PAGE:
WHATEVER the fabulous Mo Mowlam does, it seems, is news. This week alone we've heard about her supposedly helping Lenny Henry and Dawn French with their matrimonial problems, devouring a cream bun while supporting the Labour candidate in the Eddisbury by-election, asking to be kept on as Northern Ireland Secretary and seeing her husband, Jon Norton, made redundant from his banking job. Repeatedly shown to be the most popular member of the Government, she looks like one of those delightfully scatty people who are just too busy and academic to bother about anything as petit bourgeois as having a tidy house or desk. On the strength of no evidence whatsoever, I have this image of her living in a chaos of half-eaten dinners, books and red boxes. Having drawn this picture for myself, I was not surprised to learn that she recently committed the prime breach of protocol of forgetting to turn off her bleeper during a Privy Council meeting. When it went off, she tells friends, the Queen peered over her glasses and said, with mock severity, "Must be someone important." And so it probably was.

WHILE WE'RE on the subject of really important people, does the news that Tara Palmer-Tomkinson and her friend the model Normandie Keith are joining the anti-GM foods campaign tempt you even slightly to examine every label in the supermarket and stock your shelves with the most genetically modified products you can find?

A COLLEAGUE rang BT directory inquiries this week to ask for a number in Moscow. "Which country is that?" demanded the operator. When my colleague pressed him as to whether he really knew it was in Russia, the operator said he wasn't sure. There needs to be a way of getting BT to pay its customers the cost of a directory call when its staff are stupid. We should all devote time to tormenting bureaucrats and making them cry. Spike Milligan was once told his electricity bill was wrong because the meter was running in reverse. Aha, he replied, that meant he was supplying the electric company with power and not the other way round. He sent them a bill and so persistent was he that he got a cheque just to shut him up.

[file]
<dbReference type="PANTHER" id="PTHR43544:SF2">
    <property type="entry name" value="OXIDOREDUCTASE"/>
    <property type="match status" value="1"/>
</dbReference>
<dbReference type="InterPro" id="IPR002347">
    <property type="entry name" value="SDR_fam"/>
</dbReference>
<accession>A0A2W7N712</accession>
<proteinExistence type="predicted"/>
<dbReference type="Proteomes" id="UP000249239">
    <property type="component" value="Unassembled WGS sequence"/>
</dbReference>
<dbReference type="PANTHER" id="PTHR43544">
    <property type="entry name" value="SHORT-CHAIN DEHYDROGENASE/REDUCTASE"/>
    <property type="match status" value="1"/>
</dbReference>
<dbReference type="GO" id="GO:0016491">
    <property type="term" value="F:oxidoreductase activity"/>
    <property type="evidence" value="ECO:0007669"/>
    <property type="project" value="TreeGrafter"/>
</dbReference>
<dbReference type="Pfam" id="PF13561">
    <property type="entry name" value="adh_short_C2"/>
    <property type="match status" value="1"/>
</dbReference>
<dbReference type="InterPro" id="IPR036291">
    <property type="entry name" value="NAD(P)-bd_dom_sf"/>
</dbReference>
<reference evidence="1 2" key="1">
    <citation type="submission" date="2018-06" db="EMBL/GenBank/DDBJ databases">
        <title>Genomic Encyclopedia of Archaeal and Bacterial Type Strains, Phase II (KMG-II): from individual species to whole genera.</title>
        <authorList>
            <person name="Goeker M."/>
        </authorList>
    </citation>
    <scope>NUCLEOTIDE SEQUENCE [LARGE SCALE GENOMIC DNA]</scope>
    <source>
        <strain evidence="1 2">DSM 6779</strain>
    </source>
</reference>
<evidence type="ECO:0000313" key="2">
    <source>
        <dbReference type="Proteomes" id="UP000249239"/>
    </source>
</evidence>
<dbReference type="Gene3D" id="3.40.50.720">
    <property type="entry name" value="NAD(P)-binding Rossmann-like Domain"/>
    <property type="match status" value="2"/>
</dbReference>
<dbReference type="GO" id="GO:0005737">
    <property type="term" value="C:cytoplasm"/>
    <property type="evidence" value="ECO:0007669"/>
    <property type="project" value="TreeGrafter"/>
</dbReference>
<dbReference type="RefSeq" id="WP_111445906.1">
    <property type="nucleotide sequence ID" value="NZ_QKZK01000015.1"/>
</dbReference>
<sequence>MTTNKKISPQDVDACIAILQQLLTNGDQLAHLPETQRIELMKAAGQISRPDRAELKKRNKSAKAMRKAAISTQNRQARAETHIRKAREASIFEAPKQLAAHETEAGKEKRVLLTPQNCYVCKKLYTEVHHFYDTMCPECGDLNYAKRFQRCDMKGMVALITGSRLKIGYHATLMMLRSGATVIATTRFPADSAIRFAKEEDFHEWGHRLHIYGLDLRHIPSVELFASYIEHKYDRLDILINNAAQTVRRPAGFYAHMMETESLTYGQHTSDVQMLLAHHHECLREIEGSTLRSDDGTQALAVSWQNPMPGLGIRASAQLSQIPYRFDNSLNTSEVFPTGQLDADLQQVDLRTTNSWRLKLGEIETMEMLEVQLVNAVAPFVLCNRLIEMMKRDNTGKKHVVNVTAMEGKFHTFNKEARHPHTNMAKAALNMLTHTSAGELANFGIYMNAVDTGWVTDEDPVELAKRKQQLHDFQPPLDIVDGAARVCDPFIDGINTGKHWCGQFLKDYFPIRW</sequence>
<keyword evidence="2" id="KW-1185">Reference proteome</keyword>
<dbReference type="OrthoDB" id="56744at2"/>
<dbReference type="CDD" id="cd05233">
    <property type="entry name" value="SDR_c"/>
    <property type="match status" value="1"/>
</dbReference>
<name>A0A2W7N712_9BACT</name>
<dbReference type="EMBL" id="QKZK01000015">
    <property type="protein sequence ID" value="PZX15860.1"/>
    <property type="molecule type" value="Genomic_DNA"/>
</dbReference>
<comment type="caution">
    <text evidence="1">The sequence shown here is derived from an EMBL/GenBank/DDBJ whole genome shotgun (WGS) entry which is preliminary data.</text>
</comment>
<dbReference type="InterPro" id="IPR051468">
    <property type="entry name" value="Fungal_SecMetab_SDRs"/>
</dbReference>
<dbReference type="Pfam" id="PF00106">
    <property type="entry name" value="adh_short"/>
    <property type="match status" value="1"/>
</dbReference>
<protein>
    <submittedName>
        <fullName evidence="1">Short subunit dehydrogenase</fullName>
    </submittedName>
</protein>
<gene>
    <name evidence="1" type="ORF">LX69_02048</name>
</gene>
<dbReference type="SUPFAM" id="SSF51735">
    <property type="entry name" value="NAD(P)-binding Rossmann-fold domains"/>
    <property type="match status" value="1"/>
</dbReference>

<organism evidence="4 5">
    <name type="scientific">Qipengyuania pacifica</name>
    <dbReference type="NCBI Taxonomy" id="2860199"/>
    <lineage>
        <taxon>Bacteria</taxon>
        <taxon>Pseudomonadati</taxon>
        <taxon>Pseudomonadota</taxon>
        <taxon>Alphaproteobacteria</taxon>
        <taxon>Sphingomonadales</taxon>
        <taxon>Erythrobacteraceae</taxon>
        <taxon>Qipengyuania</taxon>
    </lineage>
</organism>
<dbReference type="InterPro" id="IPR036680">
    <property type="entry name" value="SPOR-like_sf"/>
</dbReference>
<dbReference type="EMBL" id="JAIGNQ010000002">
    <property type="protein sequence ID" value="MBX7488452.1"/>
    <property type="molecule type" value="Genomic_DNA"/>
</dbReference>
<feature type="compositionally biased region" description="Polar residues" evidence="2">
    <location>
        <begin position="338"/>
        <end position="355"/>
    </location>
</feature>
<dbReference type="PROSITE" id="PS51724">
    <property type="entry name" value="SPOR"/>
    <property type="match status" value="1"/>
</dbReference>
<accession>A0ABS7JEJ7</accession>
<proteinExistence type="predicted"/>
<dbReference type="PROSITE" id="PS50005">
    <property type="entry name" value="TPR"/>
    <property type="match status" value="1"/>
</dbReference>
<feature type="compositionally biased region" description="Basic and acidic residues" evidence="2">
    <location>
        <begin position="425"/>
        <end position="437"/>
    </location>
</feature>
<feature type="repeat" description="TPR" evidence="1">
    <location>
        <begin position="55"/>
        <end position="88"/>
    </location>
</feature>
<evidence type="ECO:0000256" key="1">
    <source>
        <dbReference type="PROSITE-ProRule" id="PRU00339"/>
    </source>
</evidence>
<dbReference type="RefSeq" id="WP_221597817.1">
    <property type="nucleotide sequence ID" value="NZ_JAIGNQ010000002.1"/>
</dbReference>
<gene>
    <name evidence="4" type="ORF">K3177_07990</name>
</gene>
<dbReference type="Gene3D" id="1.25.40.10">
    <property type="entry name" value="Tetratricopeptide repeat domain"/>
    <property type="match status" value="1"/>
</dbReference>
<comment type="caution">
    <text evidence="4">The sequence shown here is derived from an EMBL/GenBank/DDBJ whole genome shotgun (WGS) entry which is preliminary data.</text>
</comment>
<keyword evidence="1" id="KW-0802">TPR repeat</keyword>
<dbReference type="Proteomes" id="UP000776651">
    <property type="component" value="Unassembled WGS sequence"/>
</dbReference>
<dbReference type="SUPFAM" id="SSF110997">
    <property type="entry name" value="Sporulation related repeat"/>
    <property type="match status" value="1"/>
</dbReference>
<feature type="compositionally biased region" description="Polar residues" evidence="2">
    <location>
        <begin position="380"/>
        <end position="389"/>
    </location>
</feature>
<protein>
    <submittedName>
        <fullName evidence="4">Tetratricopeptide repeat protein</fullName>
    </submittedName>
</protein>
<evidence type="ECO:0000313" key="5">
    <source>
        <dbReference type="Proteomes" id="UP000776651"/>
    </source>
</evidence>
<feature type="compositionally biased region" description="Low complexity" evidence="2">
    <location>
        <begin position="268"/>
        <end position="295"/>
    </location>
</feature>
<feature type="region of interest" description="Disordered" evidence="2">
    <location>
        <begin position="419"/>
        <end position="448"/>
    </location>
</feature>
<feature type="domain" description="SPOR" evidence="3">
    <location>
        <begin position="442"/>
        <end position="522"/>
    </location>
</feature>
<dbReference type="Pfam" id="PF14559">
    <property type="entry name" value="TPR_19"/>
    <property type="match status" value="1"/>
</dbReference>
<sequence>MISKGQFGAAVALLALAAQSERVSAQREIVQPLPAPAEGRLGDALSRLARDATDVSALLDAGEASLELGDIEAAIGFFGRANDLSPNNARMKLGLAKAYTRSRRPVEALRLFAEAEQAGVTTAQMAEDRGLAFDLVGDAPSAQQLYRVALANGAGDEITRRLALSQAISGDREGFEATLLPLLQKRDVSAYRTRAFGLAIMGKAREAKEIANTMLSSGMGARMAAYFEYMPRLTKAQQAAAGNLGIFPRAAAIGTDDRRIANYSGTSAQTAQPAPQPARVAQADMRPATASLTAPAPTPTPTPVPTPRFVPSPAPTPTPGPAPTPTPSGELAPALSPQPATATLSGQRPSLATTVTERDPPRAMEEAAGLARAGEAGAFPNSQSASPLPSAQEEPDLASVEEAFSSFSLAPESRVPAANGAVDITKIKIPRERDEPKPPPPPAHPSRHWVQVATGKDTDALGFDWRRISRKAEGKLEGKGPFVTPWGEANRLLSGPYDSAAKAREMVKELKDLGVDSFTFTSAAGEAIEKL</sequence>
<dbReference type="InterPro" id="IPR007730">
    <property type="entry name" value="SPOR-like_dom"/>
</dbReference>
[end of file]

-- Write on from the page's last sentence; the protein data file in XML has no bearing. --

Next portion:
WHEN THE Queen opens London Tube lines, as she is prone to on occasion, she makes a point of pretending to drive a train between one station and another and of being photographed grinning glassily with the control known as the "dead man's handle" in her grip. It never quite convinces anyone that she plans to use public transport on a regular basis, but in a peculiar way it satisfies the commuting community that she is one of us at heart. Tony Blair and John Prescott are another matter. When they appeared at St James's Park station on Thursday to give a morale- boosting address to Tube managers, there was no attempt to make a grand entrance from below by escalator. Knowing, presumably, how sweaty and unreliable the Tube can be, they walked to the station across St James's Park. Whether they ruled out taking the Jags because a) it would look flash or b) the traffic can be terrible is for us to enjoy guessing.

THOSE self-confident full-page ads taken out this week by Action 2000, the official millennium bug-busting outfit, to report on how well prepared everyone is already for the 1 January microchip meltdown look to be a bit of a hostage to fortune. According to the propaganda, only a few local councils are likely on present showing to cause "severe risk of material disruption" which there may not be enough time to rectify. Nuclear installations (of course), telecommunications, air traffic control, the postal system and traffic signals are all said to be 100 per cent sorted. So, apart from a few red-faced councillors - and we always need those for amusement - 2 January should be a normal day. Do we think this is likely? That depends on whether we're scaremongers or not. The chances are there'll either be total anarchy on the day or one faulty traffic light in Bolton, with a hundred TV crews filming it not working. The key point is, can we trust computer people to get anything right?

A COLLEAGUE e-mailed a pounds 100 invoice to the BBC's Online service recently for a contribution he had made to their millennium website. "Sorry about the delay in getting back to you," came an electronic reply after some time, "I know the logical thing would be to add an invoice number to the e-mail and send it back so I can print it, but apparently this is not acceptable." They wanted one sent through the post. Wired, or what?